Besides all that, I can’t believe I now live in a world without Michael Jackson. WTF?
One of the first things I did at my training site was go see the local children perform a dance to "Beat It."

May he always remain preserved in the entire world’s cultural memory.

No M D's

There are no McDonald’s in Mongolia. This is a first for me.

Two Weeks in...

Wow, I’ve been here 2 weeks already!

I spent my first five days in Mongolia in Zuunmod with the whole M20 group where we were introduced to the things we will be learning at PST (Pre-Service Training) over this summer. It was a whirlwind of big-group-dynamics and all day classes as the Peace Corps got paperwork and basic knowledge in line for all 68 of us (one person has already left) to move into our training sites and begin the serious PST.

And believe me, PST is going to be serious! Intellectual boot camp, basically. Don’t expect to hear much from me over the next 2.5 months.

I’ve been in my training community for a little over a week now. I live in a ger (Mongolian yurt) in a small village of about 2,500 people. My training group consists of 11 other TEFL trainees and we spend our days taking classes on Mongolian language, culture, history, and community development as well as attending technical training sessions that will help prepare us to teach English in Mongolia.

My host family is great! The host “mom and dad” are very close to my age (25 and 28) and we get along really well. They have a 2 year-old son who is adorable and is finally warming up to me. Communication is going surprisingly well considering my lack of Mongolian language skills. They’re both very smart and good at using the simple words I do know plus a lot of carefully executed miming. It helps that Otgonkhuu (the dad) is an actor. I also like that he’s into film/video, drumming, and doing magic tricks. Shinezul (the mom) also plays guitar so we’ve been discussing starting a band. For jobs, she’s a teacher and he’s a social worker.

Shinezul’s mom lives nearby and we go over to her house often. There are three younger sibilings who live with Shinezul’s mom still. I see the most of her little sister, who is 14. Her name is Hongorzul and she helps me with my Mongolian homework. She’s incredibly patient and also very good at understanding a foreigner trying to speak her language. The grandmother is also very sweet and comes to check on me when she senses I might be feeling sad or homesick (which happens surprisingly often and at many different points in the day without provocation).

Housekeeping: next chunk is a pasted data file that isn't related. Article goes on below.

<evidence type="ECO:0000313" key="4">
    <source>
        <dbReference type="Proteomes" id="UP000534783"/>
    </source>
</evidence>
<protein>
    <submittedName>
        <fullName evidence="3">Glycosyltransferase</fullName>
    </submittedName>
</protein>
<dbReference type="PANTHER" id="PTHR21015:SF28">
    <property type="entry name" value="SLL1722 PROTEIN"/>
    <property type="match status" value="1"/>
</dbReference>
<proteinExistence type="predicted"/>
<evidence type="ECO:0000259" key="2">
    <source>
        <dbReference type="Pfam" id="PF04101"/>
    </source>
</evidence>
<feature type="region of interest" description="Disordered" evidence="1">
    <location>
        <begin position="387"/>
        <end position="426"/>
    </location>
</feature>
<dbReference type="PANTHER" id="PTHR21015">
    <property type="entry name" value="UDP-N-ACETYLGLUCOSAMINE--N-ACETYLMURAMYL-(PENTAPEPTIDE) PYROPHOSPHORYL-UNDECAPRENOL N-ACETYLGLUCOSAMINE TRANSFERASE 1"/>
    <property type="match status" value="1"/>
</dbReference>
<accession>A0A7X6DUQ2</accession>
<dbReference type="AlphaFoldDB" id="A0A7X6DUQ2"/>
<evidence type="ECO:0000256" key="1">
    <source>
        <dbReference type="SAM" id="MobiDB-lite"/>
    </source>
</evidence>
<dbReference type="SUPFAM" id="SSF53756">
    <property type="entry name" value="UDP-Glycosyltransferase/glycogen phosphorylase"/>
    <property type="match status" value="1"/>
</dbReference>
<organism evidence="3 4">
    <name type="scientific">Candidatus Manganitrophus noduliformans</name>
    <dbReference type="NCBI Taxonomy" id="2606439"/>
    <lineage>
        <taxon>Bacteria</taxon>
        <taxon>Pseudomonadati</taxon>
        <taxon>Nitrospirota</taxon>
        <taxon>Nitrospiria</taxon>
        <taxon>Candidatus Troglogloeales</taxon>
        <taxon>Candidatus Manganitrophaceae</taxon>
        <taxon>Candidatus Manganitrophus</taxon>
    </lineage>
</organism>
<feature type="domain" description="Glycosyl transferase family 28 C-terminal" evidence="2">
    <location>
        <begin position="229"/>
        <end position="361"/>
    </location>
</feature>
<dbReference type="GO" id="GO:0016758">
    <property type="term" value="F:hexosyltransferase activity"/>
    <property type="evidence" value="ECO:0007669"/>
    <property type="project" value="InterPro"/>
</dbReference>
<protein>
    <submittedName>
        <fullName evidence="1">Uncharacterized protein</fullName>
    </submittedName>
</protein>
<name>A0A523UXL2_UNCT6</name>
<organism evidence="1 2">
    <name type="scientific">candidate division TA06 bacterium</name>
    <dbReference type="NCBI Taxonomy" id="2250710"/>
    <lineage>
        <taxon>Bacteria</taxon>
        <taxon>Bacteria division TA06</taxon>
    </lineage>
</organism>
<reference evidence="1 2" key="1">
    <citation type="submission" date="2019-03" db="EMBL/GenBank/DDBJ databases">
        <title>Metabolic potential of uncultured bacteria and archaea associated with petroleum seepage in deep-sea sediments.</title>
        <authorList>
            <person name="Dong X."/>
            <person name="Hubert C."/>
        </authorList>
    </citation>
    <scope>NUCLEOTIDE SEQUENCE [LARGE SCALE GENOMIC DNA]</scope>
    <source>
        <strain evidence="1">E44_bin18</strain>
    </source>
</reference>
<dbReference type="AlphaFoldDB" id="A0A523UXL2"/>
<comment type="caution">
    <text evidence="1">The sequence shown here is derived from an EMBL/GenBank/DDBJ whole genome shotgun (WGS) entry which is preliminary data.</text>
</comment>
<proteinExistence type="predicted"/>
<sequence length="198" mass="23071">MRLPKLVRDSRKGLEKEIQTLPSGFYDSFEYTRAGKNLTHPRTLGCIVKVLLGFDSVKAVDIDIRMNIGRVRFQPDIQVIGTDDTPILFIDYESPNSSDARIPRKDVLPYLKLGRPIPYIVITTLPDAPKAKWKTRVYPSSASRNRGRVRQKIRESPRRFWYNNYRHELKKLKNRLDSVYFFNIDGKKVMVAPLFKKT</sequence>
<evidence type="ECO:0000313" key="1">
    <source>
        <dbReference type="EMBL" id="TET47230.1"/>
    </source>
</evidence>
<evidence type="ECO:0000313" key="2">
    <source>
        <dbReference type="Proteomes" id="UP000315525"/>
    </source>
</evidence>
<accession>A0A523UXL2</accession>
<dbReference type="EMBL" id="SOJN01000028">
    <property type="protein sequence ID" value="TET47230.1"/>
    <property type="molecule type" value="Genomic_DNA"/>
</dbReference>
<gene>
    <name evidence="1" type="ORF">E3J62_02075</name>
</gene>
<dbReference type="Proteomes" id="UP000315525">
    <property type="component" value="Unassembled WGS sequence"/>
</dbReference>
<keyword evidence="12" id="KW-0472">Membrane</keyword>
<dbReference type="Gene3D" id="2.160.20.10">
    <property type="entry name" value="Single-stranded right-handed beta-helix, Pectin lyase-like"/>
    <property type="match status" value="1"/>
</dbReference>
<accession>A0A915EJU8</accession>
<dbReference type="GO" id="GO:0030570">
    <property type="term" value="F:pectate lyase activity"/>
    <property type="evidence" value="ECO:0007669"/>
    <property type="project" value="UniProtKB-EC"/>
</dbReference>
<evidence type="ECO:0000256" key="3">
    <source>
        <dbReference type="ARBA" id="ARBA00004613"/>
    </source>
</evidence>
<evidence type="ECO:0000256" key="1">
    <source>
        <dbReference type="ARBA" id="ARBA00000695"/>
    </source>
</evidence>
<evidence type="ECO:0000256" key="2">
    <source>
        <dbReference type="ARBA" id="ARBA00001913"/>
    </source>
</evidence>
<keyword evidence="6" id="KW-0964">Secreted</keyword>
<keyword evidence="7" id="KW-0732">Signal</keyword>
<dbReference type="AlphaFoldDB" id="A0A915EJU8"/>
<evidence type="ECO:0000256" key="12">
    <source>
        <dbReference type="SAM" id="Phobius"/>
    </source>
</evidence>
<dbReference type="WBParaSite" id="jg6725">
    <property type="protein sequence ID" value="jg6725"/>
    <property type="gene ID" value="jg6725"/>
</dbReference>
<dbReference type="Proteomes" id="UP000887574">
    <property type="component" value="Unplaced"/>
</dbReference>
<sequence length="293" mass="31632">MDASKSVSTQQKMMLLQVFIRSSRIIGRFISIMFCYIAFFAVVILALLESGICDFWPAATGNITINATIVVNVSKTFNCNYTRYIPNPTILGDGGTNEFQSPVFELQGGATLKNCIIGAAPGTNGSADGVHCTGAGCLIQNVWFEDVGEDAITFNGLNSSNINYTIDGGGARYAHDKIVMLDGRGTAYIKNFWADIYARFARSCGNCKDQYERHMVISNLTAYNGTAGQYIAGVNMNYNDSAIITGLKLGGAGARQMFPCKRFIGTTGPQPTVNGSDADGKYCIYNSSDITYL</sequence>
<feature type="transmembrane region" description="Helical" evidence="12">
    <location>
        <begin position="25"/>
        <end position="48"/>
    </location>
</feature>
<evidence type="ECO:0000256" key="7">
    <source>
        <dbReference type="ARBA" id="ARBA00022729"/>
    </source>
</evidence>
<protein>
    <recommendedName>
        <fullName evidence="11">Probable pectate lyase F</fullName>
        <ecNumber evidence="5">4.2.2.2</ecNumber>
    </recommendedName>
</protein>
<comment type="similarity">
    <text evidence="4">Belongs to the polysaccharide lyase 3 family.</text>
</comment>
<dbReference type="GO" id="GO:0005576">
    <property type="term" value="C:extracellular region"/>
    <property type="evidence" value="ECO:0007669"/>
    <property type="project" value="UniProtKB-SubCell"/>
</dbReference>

Mongolian language is really hard! I’ve tried out quite a few languages, but this one is by far the hardest. It’s really difficult to make the pronunciation happen, which also makes it hard to remember new words. I finally have the Cyrillic alphabet down, which is making everything a little easier.

Besides language, I’ve been learning a ton of great new skills! I’m slowly becoming somewhat capable of building a fire, chopping wood, retrieving my own water from the well, and washing my clothes by hand. I'm not too shabby at bathing in a bucket either! I like living in a ger because it keeps you keenly aware of the resources you are using. This is a really neat experience and I hope to feel less lazy about it all in the future. Maybe when my arms actually have muscles in them.

The food isn’t nearly as bad as everyone had me scared to believe. Most dishes are some combination of meat (mutton or beef), potatoes, carrots, onions, noodles or rice, green onions, and cabbage, which, really, no combination of those things can taste that bad. There are a ton of different milk products too. Everything has a slightly different taste than I’m used to it having in the US. I noticed that the taste is getting less noticeable. Besdies that, most meals are served in portions too large for me to handle. I’ve been an embarrassed outsider to the clean plate club since I’ve been here (no different than most of my life really).

We drink tea like smoking cigarettes. It punctuates every minor daily event. Wake up, have a cup of tea - make breakfast, have a cup of tea – clean up after breakfast, have a cup of tea – take a walk, have a cup of tea – etc. Good thing I like the tea. It isn’t quite what you think of as tea in the states. It’s called suutetsay and it’s a black tea made with milk and salt. It’s relaxing and drinking it 10 times a day feels much better than smoking cigarettes.

As for the Peace Corps, I’m incredibly impressed with the program I’ve got myself involved in here and overall I’m really glad that I came to Mongolia this way, instead of on my own. They are doing a wonderful job of giving us a well-rounded and well-informed introduction to Mongolian culture, history, and language and I feel that, by the end of PST, I’ll know more about this country than any other one I’ve ever been in. They also did a great job of preparing us for what to expect from a Mongolian family while also preparing the family for what to expect from an American guest. Overall I think that preparation has made for a smooth first few weeks and I’m thankful for the effort they put into it.

That’s basically the lay of the land at this point. There’s no internet here at my training site, so I won’t be updating this very often (and when I do, it will come in a burst).

Thanks for reading!

Here's two pictures of my ger - (the white one on the left)